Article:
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Link Graph vs. Social Graph: Part 2

How Could the Social Graph Work?

Last time we covered linking and how the search engines use linking to understand more about your website; both from a “popularity” perspective and content perspective. So how would a social graph compare and will it take over the link graph? Although I cannot answer these questions 100% because I do not have insider knowledge from the search engines…I do have ideas of how it may work.

Overall I believe the way search engines gather and use the data will be similar. The more related and reputable people discussing, mentioning, and linking to specific sites, brands etc., the higher the likelihood that those “links” will affect search engine visibility.

A few years ago, social bookmarking was all the talk about how the social world would be used similar to linking. For the most part, that never happened. Yes…you could get traffic, they provided little if any link value. Nofollows were added because of spam. Yes, spammers ruin pretty much everything, they also change the way SEO is performed.

So where have we come since social bookmarking? Well, everyone and their grandparents have a Facebook account, Google created one of the largest social networks nearly overnight with Google Buzz, many people still have a hard time grasping the idea of Twitter (but use it anyways), and real-time search using social media has become a reality not just speculation…and yes, social bookmarking is still around.

Again, I come back to the thought that the technology behind the social graph will be similar to the link graph. People share nearly everything through social media. Some things extremely small and unimportant, sometimes breaking news stories, sometimes the latest music trends, etc. Whatever it may be, there is text or a link track what people are talking about. Whether a user is using Twitter usernames, brand names or a shortened URL, the search engines will have the technology to compile that data. Real-time search may even be the foundation of the social graph. Most people think Google real-time search was a flop and takes away the integrity of search results, which whether or not this is true, Google is using incredibly advanced technology to make it happen. Once a search engine can understand what people are talking about or sharing across various social landscapes, it can implement that data into algorithms.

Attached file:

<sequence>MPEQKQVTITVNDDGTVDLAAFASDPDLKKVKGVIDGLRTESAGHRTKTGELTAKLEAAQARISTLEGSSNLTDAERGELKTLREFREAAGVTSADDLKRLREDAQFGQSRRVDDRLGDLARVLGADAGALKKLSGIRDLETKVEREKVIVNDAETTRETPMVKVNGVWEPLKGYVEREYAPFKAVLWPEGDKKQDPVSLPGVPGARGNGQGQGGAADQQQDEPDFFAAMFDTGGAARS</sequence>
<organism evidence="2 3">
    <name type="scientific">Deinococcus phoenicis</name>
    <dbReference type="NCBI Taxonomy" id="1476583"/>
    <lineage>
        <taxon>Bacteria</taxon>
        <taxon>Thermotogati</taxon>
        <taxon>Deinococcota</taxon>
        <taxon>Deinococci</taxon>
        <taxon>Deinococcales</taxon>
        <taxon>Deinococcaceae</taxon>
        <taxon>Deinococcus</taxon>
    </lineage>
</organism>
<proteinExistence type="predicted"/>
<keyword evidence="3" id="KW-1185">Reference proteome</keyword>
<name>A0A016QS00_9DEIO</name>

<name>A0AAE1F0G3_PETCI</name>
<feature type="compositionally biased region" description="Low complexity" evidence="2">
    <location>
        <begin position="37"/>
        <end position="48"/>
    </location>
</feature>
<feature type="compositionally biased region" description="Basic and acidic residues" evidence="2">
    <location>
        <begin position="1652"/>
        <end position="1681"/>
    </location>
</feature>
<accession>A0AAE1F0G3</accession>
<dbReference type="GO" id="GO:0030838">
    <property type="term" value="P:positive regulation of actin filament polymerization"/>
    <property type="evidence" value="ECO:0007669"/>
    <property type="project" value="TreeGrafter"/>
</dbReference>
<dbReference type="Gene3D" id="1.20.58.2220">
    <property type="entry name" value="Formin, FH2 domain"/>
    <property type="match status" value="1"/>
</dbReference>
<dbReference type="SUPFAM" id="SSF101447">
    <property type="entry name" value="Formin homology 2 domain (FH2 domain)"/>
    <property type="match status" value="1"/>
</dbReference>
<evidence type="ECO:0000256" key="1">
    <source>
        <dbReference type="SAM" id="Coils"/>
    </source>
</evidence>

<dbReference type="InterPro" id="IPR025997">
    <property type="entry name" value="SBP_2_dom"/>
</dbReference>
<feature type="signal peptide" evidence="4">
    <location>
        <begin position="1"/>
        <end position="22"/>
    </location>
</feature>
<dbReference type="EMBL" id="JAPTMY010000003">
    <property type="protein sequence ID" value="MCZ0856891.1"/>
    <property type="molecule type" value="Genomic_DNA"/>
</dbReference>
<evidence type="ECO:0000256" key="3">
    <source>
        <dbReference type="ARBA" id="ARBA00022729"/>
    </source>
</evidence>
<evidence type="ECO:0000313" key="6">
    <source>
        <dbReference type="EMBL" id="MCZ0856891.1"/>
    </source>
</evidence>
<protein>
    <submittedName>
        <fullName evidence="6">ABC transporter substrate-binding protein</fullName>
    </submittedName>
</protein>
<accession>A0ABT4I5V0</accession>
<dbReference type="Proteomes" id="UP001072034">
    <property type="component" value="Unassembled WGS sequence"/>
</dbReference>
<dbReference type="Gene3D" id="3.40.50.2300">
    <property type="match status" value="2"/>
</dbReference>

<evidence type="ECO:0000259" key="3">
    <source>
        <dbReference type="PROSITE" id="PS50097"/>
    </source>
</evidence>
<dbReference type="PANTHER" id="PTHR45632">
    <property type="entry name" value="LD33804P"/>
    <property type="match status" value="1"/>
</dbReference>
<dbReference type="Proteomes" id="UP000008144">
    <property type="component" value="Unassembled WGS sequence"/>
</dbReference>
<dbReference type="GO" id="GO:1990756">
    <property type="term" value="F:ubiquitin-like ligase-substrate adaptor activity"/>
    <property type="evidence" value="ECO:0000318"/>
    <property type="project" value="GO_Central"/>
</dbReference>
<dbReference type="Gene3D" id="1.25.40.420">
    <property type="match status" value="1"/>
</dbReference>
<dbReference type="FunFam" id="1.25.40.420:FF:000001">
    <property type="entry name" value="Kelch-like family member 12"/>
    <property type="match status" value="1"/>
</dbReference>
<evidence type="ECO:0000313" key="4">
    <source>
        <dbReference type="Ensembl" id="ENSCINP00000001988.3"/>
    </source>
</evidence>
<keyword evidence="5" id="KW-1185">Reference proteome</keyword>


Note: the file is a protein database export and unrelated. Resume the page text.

The link graph will not go away entirely. As Rand at SEOMoz mentioned on a whiteboard Friday, not everything is shared through social media. There are just certain types of things that you don’t mention or link to on Twitter and Facebook, yet this is information that still needs to be ranked.

To sum everything up. I do not believe the social graph will completely remove the need for inbound links for something to be visible within the search engines. Although, I do believe as more “partnerships” are made between search engines and social media venues, the more that information will be used to determine where something should rank organically (not including real-time search). It will be important for a business/website to be involved with social media in some way. Have a Facebook page with all of your information and a link to your site, fill out your Twitter profile completely, and just become active. I do believe in the future your social popularity, good or bad, will come into play and directly correlate with SEO. There will be challenges with Spam, but this is a obstacle search engines, users and marketing professionals have to deal with. This may not be the perfect explanation of how the social graph will come into play, because I just don’t have all of that information. Some of this is speculation, but the usage and technology is already in place. It will be surprising if the search engines don’t take advantage of that to make organic search more relevant.